Military Scholars–Another Blessing from Fort Gordon

Posted by on Apr 6, 2016 in Perry's Blog | 0 comments


By Perry Smith

Two weeks ago at Fort Gordon, I conducted a workshop on executive leadership for 64 Army officers (mostly majors). They had just commenced a four-month course of the Army Command and General Staff College.

These officers are highly experienced professionals, half have a masters degree and many will move on to positions of high responsibility in the Army.

Covered in the workshop were heroic, crisis, ethical, strategic, toxic, creative, and compassionate leadership. Heavy emphasis was placed on the advantages that leaders have if they use leverage well.

I gained my insight on leverage right here in Augusta.  I was giving, for the first time, platelets at the Shepeard blood center on Wrightsboro Road.

Whenever I engage in something new, I ask myself two questions. 1. What am I doing strategically? 2. Am I learning anything that I might apply elsewhere in my life? All of a sudden the light bulb came on. I was in the process of leveraging my blood. By donating eight pints worth of platelets, I was helping more people than when I was giving one pint of whole blood.

I quickly shifted my thinking to how leverage might apply to leadership. I realized that the best leaders use leverage well.

Here are the areas of leverage which are emphasized in my workshops at the Goizueta Business School’s MBA and EMBA programs, the Hull School of Business, the Augusta University Cancer Center, the Blue Ridge Conference on Leadership, Leadership Augusta, and with a number of other audiences.


  1. Leverage your friends.Build a big braintrust of smart, well-connected people who can help you in time of need. A braintrust of about three hundred people is ideal. When you need help, they are quick to assist. In turn, when they ask for help, you should rapidly respond.  Included in this braintrust should be people who are especially strong in the area of integrity. When I was deciding about whether to resign from CNN over its dishonest reporting–the Valley of Death (nerve gas) Special–, I reached out to a dozen people, including my wife, Connor, my son and daughter, and others who had high ethical standards. I quit CNN—never to work for that network again.
  2. Leverage your skills. Although you should work on your weaknesses, improving and leveraging your strengths are even more important.  Two skills that have helped me immensely are the speed-reading skill and the ability to write my books and articles using dictation.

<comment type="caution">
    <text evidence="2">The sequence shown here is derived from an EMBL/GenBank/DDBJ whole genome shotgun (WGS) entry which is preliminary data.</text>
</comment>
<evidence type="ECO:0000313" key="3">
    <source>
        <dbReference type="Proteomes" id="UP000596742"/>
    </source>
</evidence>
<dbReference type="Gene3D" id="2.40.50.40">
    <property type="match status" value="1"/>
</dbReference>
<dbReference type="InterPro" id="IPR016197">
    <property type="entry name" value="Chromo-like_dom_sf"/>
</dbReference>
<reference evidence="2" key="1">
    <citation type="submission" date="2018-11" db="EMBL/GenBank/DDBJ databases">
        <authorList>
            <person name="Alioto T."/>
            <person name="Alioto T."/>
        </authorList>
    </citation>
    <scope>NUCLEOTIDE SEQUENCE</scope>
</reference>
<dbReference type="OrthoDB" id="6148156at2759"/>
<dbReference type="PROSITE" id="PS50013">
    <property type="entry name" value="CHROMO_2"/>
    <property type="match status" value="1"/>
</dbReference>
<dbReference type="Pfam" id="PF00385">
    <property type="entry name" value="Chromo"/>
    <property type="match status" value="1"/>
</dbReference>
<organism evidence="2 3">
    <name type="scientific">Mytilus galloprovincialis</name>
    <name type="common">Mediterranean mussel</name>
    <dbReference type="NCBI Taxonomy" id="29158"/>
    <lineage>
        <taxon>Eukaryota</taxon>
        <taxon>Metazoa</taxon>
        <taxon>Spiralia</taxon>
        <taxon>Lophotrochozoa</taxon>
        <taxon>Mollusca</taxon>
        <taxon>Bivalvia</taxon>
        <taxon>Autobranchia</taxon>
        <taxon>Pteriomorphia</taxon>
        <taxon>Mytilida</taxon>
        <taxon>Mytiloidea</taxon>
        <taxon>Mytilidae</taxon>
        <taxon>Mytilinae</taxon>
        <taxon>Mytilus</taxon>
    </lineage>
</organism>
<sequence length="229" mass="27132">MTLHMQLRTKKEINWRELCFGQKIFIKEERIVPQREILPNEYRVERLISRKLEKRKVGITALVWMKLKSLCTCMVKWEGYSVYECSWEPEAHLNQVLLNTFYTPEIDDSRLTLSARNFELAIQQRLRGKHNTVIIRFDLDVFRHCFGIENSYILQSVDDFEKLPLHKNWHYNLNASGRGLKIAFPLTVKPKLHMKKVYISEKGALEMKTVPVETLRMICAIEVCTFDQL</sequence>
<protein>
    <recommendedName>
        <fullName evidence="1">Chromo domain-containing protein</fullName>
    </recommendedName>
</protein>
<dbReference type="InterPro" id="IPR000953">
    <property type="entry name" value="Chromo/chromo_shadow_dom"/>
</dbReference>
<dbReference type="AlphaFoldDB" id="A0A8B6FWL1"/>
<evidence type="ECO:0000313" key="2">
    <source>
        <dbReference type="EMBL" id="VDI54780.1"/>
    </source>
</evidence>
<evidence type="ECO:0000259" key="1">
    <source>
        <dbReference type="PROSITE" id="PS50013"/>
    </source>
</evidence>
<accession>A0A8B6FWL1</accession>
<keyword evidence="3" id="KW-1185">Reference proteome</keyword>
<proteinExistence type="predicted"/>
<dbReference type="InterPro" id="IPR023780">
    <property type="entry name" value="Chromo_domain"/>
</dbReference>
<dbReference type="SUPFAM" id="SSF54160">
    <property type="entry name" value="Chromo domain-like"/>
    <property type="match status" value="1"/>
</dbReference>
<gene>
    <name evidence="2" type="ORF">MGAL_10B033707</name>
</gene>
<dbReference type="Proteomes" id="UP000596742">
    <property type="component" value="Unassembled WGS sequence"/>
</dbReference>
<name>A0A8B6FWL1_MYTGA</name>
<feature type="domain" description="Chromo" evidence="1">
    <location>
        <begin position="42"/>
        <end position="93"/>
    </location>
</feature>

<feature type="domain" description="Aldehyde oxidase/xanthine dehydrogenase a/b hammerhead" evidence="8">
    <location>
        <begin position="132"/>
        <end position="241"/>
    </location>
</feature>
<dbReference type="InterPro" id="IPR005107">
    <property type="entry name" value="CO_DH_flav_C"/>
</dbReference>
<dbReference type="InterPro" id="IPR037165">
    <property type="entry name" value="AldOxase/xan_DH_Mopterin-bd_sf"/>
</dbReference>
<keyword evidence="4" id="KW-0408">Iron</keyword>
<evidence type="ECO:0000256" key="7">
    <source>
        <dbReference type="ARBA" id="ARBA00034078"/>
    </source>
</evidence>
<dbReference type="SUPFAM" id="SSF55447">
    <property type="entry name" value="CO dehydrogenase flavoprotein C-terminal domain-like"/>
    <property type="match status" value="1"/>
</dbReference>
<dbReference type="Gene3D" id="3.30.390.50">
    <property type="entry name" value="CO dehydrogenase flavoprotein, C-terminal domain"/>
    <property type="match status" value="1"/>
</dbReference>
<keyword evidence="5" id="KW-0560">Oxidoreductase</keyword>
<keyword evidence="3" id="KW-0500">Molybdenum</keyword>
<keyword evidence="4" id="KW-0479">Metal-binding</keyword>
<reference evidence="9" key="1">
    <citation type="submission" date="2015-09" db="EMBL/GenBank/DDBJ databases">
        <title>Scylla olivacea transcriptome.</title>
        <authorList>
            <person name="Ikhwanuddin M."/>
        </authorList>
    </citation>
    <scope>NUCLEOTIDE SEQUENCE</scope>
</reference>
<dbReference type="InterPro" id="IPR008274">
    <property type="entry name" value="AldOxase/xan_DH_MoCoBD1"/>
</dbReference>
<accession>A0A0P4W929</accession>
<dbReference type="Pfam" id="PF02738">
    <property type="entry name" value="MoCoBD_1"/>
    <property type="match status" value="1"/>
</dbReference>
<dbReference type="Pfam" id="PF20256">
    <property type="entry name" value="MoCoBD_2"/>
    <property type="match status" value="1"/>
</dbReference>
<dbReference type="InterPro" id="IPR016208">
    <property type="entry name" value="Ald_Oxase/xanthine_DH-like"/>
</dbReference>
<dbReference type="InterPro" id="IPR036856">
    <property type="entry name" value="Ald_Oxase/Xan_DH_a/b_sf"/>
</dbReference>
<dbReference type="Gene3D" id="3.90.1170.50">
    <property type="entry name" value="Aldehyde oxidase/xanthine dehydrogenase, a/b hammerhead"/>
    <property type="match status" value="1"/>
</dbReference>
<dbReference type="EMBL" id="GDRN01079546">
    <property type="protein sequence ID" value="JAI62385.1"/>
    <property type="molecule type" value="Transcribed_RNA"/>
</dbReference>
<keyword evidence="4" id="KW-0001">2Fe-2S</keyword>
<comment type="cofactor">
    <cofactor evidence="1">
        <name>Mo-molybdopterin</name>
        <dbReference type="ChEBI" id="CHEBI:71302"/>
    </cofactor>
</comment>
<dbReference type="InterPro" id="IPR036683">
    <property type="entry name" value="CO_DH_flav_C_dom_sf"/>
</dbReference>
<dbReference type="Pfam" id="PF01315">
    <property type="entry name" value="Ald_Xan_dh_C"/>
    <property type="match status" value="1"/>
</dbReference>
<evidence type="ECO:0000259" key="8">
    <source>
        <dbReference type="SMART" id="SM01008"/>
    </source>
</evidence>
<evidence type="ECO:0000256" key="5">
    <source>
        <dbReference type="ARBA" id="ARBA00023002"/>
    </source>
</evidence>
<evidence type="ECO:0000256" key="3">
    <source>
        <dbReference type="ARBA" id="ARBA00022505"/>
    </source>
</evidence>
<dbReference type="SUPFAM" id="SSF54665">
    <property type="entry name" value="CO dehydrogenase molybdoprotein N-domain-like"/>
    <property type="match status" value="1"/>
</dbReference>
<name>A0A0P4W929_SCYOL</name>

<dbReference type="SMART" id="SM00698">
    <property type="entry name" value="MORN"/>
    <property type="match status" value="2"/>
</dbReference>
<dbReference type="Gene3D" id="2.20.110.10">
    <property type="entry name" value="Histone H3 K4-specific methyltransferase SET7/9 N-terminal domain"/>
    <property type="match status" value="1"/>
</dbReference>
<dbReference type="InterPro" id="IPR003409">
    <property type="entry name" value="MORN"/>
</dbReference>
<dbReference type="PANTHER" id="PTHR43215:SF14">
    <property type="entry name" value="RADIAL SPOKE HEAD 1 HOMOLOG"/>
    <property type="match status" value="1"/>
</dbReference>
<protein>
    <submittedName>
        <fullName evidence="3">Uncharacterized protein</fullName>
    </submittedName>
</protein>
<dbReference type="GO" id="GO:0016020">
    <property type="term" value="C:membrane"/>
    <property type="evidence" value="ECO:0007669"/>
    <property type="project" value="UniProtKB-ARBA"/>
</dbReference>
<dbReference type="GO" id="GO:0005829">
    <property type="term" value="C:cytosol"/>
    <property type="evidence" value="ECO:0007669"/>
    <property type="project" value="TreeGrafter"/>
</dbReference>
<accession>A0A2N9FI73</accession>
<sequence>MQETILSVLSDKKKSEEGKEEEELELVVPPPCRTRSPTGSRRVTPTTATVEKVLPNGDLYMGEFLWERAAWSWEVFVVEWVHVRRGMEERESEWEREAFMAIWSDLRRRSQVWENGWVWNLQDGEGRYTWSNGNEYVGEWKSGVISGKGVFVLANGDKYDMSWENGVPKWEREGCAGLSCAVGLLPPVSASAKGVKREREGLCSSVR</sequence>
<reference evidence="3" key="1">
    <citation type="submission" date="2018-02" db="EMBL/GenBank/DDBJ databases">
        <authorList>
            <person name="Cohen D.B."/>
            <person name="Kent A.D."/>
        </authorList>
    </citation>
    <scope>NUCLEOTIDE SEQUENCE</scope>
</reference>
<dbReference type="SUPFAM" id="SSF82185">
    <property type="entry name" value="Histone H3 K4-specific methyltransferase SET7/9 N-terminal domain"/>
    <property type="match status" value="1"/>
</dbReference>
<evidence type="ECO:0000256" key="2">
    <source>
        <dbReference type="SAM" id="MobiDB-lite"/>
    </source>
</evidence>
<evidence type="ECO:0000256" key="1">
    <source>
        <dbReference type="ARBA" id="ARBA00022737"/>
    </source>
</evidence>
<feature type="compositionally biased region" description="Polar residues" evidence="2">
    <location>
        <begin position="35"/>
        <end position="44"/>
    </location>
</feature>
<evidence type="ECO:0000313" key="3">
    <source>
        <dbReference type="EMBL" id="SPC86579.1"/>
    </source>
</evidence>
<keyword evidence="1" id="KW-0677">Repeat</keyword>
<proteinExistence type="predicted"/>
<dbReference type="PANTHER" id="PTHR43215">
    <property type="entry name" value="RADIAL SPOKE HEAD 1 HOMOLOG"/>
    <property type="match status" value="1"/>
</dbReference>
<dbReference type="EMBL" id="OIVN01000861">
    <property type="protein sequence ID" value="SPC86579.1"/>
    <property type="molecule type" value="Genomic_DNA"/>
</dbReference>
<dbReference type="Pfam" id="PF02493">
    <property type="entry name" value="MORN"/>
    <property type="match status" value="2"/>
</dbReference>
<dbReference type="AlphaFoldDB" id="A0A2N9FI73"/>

3. Leverage technology.If you have a computer that is more than three years old, give it to a local charity and buy a brand new one.
  4. Leverage your intellect. Read one good book a month for two essential reasons. 1. Those who don’t read books bring little “intellectual capital” to the work place. 2. When you are interviewed for a job you really want and you are asked the question, “What good books have your read lately?” If your answer is, “I read any books lately” guess what job you are not going to get.
  5. Leverage your compassion. When people are hurting, show real concern,  listen intently and come up with a plan to assist.
  6. Leverage your creativityand the creativity of your colleagues and associates. Be willing to try new things and to challenge the rigidities of bureaucracies.
  7.  Leverage your time.In the 4thedition of the book, Rules and Tools for Leaders, there is a chapter on Managing the Electronic Workspace. There are many techniques and disciplines that can help you.  Also, get rid of the ”junk” in your life. Avoid spending too much time watching TV or being absorbed in social media.


To return to the Army officers at Fort Gordon. They are the “9/11 Generation”, having entered the military in the aftermath of the horrendous attacks on the World Trade Center and the Pentagon. Their patriotism in both sincere and profound.


PLEASE NOTE: I will soon be publishing a series of articles on the Augusta Warrior Project (—tel 706 951-7506).  The Augusta Warrior Project (AWP) is widely recognized as the gold standard for integrated, multifaceted support for veterans. In growing numbers, leaders from cities around America are approaching the AWP for advice and help. At the moment its president, Kim Elle, has been tackling a number of tough personnel and transition issues as the Augusta Warrior Project fully settles into its new location (701 Greene Street). Happily, Kim and her dedicated staff stay focused on the mission—helping the veterans. She has developed warm relationships with many in our area including most of the key leaders. Please take the opportunity to thank her for her splendid work.



Major General Perry M Smith  USAF (ret.) serves on the boards of the Augusta Warrior Project and the Augusta Museum of History

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